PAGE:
What music, you ask? That’s another branch of the project. I knew that I wanted the centerpiece of the recital to be a new work, written especially for me. To that end, for several months I have been talking with Judd Greenstein, a fellow 2004 Tanglewood Music Center alum, about a new work for soprano and piano. We wandered through many ideas for texts, topics, and general themes for the recital program, and have finally settled on our jumping off point: songs with spiritual texts, especially from spiritual traditions that are not mainstream. Other pieces under consideration have texts by Irish monks of the 12th Century, a 16th C. female Krishna devotee, poems of Hafiz, and settings of Vedic hymns. Judd is drawn, for this project, to the Zohar, the principal text of Kabbalah, Jewish mysticism. I think it has potential to be a really exciting and unusual recital program.

A side branch of this project is the process of commissioning a new piece of music. I’ve never done it before, and it is exciting to be cursorily involved in the creation process; usually I just present my interpretation of something that’s already been created. But talking about poetry and voice ranges doesn’t pay the composer’s bills! To that end, I’m looking for funds. I have a few ideas; since Judd and I are both Tanglewood alums, I’m hoping to find some connections there. There are all kinds of grants out there for this sort of thing, but grants can be daunting! Judd pointed me to Meet the Composer, an organization dedicated to helping new music come to be. This page has been incredibly informative.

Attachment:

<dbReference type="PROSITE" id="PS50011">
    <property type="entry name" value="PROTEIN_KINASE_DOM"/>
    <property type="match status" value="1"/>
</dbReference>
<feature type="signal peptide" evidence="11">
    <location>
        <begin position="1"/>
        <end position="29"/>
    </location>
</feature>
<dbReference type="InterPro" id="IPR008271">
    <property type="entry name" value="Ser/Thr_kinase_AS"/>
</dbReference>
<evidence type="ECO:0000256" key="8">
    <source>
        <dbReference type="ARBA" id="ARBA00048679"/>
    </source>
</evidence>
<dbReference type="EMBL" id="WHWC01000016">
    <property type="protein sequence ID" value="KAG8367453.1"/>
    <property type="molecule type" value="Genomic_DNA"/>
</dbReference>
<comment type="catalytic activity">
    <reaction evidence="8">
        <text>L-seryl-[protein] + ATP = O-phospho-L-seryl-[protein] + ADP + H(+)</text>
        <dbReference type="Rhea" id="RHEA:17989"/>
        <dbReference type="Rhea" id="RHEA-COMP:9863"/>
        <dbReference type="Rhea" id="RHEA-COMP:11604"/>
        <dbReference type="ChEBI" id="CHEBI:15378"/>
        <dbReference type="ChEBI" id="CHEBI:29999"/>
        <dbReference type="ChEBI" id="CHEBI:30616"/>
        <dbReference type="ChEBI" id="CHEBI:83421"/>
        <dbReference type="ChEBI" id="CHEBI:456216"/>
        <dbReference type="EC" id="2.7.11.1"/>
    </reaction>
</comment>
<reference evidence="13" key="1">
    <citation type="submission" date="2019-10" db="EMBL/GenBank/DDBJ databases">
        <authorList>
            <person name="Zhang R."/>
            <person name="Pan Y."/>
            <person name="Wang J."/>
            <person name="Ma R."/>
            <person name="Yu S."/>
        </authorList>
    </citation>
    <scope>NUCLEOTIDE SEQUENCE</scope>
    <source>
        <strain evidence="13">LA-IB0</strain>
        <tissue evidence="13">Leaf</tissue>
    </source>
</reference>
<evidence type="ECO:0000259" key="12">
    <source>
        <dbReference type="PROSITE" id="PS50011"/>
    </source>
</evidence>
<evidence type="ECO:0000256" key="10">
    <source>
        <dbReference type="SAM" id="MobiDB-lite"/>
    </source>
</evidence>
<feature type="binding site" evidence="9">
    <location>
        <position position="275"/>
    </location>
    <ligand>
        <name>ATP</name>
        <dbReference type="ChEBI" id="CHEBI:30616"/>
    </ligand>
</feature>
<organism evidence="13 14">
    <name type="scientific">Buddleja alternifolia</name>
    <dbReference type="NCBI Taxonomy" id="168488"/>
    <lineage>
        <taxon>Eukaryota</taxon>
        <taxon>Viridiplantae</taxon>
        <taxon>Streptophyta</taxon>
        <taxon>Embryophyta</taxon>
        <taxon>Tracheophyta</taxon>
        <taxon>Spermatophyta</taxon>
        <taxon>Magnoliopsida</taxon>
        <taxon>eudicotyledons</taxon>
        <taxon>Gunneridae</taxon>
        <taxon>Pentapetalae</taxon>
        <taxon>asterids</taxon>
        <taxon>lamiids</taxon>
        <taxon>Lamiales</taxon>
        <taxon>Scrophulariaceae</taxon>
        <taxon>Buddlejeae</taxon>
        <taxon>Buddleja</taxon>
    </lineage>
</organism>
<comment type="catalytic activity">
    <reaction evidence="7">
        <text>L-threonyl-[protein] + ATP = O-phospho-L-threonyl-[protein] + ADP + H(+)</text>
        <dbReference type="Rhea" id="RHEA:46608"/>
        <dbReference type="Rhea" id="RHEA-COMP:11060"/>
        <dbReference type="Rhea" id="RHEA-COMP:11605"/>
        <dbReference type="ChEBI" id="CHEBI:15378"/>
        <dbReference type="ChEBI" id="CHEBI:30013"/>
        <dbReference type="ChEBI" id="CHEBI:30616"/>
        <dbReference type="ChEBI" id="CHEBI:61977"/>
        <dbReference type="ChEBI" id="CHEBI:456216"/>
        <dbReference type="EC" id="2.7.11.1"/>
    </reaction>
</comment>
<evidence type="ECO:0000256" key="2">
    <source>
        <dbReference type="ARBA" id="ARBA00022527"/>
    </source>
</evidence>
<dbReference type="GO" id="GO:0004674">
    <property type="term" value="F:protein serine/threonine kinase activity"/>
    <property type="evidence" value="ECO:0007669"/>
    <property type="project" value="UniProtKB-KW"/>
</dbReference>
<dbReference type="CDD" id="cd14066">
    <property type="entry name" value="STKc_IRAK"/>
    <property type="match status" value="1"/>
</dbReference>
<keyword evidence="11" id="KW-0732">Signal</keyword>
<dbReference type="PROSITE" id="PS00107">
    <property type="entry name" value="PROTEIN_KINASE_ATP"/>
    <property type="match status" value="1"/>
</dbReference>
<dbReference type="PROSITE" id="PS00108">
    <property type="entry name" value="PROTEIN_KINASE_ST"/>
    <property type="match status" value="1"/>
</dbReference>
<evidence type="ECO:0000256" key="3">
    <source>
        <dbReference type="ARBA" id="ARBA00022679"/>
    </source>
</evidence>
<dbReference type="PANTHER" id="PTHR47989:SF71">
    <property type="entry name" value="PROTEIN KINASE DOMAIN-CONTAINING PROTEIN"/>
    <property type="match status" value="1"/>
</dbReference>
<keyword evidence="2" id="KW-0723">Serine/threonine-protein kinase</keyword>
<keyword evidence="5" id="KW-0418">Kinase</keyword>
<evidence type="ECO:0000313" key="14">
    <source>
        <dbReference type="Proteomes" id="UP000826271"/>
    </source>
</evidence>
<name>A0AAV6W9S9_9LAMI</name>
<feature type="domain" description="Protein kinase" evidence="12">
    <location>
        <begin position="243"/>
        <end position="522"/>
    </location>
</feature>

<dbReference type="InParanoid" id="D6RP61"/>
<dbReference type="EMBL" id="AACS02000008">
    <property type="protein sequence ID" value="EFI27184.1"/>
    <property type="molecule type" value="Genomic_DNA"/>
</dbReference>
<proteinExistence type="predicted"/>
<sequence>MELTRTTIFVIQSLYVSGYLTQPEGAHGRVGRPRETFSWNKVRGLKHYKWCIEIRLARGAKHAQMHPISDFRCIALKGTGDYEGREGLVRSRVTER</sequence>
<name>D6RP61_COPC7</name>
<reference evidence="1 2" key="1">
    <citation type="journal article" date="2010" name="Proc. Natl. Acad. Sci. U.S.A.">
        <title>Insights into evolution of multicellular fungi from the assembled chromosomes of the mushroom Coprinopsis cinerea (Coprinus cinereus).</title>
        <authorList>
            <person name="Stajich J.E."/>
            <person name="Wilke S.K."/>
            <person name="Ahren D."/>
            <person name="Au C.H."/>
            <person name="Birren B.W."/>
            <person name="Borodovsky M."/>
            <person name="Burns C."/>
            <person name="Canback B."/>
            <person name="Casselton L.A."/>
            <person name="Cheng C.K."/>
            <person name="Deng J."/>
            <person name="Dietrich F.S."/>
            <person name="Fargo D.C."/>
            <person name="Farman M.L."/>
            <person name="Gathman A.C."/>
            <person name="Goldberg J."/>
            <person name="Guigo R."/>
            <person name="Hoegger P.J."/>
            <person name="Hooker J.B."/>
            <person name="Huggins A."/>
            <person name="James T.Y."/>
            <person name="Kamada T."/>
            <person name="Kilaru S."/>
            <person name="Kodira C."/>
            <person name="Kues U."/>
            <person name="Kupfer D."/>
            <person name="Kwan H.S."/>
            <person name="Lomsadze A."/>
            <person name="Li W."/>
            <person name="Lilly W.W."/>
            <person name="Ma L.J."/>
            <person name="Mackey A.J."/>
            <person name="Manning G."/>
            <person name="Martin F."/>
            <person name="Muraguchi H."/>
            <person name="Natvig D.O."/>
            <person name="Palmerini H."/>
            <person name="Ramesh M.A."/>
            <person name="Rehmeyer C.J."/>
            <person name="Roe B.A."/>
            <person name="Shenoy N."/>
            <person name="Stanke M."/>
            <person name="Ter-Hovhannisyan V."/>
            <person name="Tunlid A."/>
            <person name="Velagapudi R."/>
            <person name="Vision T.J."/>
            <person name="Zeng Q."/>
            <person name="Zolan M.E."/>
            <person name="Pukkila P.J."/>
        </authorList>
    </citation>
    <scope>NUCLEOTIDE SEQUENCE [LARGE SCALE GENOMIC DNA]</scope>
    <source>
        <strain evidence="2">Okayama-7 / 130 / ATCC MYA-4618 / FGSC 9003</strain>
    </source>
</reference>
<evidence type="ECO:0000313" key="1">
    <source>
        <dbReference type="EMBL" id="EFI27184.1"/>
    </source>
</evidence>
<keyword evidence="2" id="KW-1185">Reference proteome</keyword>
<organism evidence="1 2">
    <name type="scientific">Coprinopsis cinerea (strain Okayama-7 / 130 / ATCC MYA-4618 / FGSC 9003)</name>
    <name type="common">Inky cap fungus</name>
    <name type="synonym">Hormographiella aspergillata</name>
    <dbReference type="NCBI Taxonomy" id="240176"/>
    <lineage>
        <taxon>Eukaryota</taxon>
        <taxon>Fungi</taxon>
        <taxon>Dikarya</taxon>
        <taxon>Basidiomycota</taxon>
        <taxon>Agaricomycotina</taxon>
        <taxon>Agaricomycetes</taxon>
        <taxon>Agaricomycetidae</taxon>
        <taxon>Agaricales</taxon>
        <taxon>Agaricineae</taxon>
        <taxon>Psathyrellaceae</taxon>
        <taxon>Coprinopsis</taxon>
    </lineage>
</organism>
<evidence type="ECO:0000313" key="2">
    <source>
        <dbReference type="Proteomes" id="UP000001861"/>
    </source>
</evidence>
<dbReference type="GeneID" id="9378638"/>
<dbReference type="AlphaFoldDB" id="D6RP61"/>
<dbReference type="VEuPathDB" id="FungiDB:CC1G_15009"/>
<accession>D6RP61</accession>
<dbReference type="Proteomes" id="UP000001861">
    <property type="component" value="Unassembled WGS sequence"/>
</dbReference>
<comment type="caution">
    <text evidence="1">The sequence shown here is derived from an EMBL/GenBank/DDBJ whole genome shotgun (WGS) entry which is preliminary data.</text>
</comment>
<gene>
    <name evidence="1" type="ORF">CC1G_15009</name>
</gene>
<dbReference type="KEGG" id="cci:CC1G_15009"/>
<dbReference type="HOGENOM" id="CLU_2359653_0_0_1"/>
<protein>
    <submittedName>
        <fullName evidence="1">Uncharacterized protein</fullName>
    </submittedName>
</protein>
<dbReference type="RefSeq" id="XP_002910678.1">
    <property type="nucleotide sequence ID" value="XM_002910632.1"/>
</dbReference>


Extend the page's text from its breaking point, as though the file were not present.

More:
If any of you have commissioned works, please drop me a line and share your experience. If any of you feel like sponsoring this commission, please be in touch! (Just kidding. Well, only sort of.)

The final branch of the project will, ideally, be to record this program and market the CD. That will require a whole different set of funds, but with a recording engineer in the family, it will be manageable. We’ll market it at concerts, maybe even sell receipts for advance copies (once we know for sure that the CD is going to happen); my website will also have links to places to buy, maybe cdbaby.com or even Amazon, if we can swing a UPC symbol.

Writing this all out has made me realize that this whole project, not just writing a grant proposal, is a bit daunting. But I believe in it, and I think people will enjoy it. And, hey, it will keep me out of trouble.


What's filling up my days this week? Studying music (back and forth between Rosenkavalier and Fille du Regiment), getting ready for my whirlwind trip, and drooling over the pictures of Fashion Week at New York Metro.com. Carolina Herrera may have a rival for my affections: Roland Mouret. Minimalist, clean, elegant. Yummy. His Fall 06 line shows on Friday.

And then, of course, we have Zac (his line shows on Friday), Diane, Monique, Jill... and so many others. Someday, I'll be there. Maybe not in the front row, but there. Hopefully with cash!

Saturday, February 04, 2006

A wager

From this month’s Opera America e-Newsletter:

Super Bowl hysteria has reached beyond the stadium and into the opera house as the general directors of Seattle Opera and Pittsburgh Opera, Speight Jenkins and Mark Weinstein, have made a wager on the outcome of the game between the teams of their respective cities. He who loses the wager will wear the winning team's jersey to his company's next board meeting - and have his picture taken in the jersey with the board standing behind him. Both opera companies have connections to their favorite teams as their singers have performed the National Anthem at home games in recent seasons.

Now that’s what I’m talking about!!

GO HAWKS!!!!!!

Update 2/6: Well, that was depressing.
Related Posts Plugin for WordPress, Blogger...